‘Alive, loud and proud’, Youth Day speakers invoke the spirit of ’76

Despite the early morning chill, a crowd of young people – from school-age learners to students and young adults – began arriving at the Loftus Park in Pretoria from 9am to participate in the National Youth Coalition’s (NYC) annual Youth Day Parade for Justice and Change. 

Formally endorsed by nearly 100 organisations, including the Zero Dropout Campaign, Defend our Democracy and Amnesty International South Africa, the event provided a platform for young people from a range of backgrounds to demand action on issues such as unemployment, climate injustice, unequal education, gender-based violence and healthcare. 

A dropout crisis

“In South Africa, it’s currently estimated that 40% of learners who start Grade 1 don’t complete matric,” said Kendra Steward, from the Zero Dropout Campaign. Despite the fact that almost a fifth of the national spending went towards education, the average child in South Africa would complete 9.3 years of schooling. “In the poorest schools, this translates to just 5.1 years of actual learning,” she said.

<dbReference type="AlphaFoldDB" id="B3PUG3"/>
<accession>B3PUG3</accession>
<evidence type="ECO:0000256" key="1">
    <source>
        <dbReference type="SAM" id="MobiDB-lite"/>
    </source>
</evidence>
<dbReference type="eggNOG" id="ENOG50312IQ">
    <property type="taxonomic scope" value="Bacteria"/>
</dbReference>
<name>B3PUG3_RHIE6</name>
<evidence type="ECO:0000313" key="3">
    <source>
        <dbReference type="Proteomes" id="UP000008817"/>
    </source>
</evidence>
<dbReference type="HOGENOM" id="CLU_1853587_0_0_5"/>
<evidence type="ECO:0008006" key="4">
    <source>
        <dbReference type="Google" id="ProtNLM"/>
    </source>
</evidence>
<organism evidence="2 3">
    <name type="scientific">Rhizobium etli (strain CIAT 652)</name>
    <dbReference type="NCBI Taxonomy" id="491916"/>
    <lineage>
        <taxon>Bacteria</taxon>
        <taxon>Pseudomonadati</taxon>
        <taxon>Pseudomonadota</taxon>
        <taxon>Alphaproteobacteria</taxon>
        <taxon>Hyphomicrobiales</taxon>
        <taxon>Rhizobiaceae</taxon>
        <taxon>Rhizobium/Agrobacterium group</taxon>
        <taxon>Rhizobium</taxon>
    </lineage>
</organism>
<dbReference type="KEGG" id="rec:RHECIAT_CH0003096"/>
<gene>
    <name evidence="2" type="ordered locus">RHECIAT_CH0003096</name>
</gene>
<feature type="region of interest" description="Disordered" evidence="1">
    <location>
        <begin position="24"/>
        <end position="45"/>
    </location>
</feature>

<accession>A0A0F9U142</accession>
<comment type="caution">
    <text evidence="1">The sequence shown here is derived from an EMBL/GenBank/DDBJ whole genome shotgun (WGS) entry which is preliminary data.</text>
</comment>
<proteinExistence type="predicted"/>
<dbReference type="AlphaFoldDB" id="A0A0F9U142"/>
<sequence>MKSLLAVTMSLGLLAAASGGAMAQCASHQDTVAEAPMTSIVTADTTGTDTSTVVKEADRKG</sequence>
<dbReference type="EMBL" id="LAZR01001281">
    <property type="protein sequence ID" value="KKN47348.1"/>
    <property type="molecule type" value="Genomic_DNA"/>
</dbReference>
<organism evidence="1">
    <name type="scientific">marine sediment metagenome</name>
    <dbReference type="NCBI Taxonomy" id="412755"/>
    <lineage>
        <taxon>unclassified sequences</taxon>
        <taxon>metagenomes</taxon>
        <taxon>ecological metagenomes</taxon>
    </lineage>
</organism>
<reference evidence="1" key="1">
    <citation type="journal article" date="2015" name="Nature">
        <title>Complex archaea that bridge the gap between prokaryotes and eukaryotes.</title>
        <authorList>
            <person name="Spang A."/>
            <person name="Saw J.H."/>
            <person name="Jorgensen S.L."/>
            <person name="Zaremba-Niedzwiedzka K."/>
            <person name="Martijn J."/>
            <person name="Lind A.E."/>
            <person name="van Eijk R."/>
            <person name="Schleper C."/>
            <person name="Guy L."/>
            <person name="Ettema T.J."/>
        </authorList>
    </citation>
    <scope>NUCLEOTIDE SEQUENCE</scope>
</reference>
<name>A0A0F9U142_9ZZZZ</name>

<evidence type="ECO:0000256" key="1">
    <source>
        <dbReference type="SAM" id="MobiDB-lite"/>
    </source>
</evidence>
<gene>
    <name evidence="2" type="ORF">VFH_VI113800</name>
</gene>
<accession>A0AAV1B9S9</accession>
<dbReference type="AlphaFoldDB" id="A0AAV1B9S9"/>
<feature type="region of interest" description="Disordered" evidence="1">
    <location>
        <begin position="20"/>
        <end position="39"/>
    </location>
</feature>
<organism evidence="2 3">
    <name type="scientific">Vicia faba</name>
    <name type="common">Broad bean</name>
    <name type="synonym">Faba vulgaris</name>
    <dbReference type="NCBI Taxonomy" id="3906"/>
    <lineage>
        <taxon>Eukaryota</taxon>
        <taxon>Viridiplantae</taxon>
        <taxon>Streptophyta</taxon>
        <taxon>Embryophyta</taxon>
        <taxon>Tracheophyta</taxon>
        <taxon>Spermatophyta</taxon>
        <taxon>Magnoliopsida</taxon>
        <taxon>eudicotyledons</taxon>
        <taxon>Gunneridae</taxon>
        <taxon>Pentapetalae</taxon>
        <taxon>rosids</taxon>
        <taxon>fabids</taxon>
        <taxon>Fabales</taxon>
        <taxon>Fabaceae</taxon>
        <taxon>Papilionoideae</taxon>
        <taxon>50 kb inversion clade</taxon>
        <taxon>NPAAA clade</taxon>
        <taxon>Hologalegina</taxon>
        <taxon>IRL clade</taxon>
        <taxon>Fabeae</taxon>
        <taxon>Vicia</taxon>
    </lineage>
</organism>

Steward described this as a “crisis” and explained that the crisis was caused by colluding factors. “To keep kids in school, we need to advocate for safer, resourced, nurturing, engaging and enjoyable spaces where young people can focus on learning and personal development without fear of abuse or corporal punishment,” she said. 

Political will, or more accurately, the lack thereof, had to be blamed for learning barriers and the dropout rate. “Just last month, the MEC for education here in Gauteng revealed that 110,381 fewer learners enrolled in school for 2022 than they did in 2021, with no explanation,” she said. 

“In March, a month before that, over 5,000 learners in KZN went weeks without desperately needed meals due to an unfulfilled tender by a politically connected businessman,” she added. 

Learners,  in collaboration with educators, parents and communities, had a part to play in reducing the dropout rate. 

“The class of 1976 courageously transformed their schools, communities, and the future of this very country – and now it’s your turn,” she said. 

Read the full story on the Daily Maverick.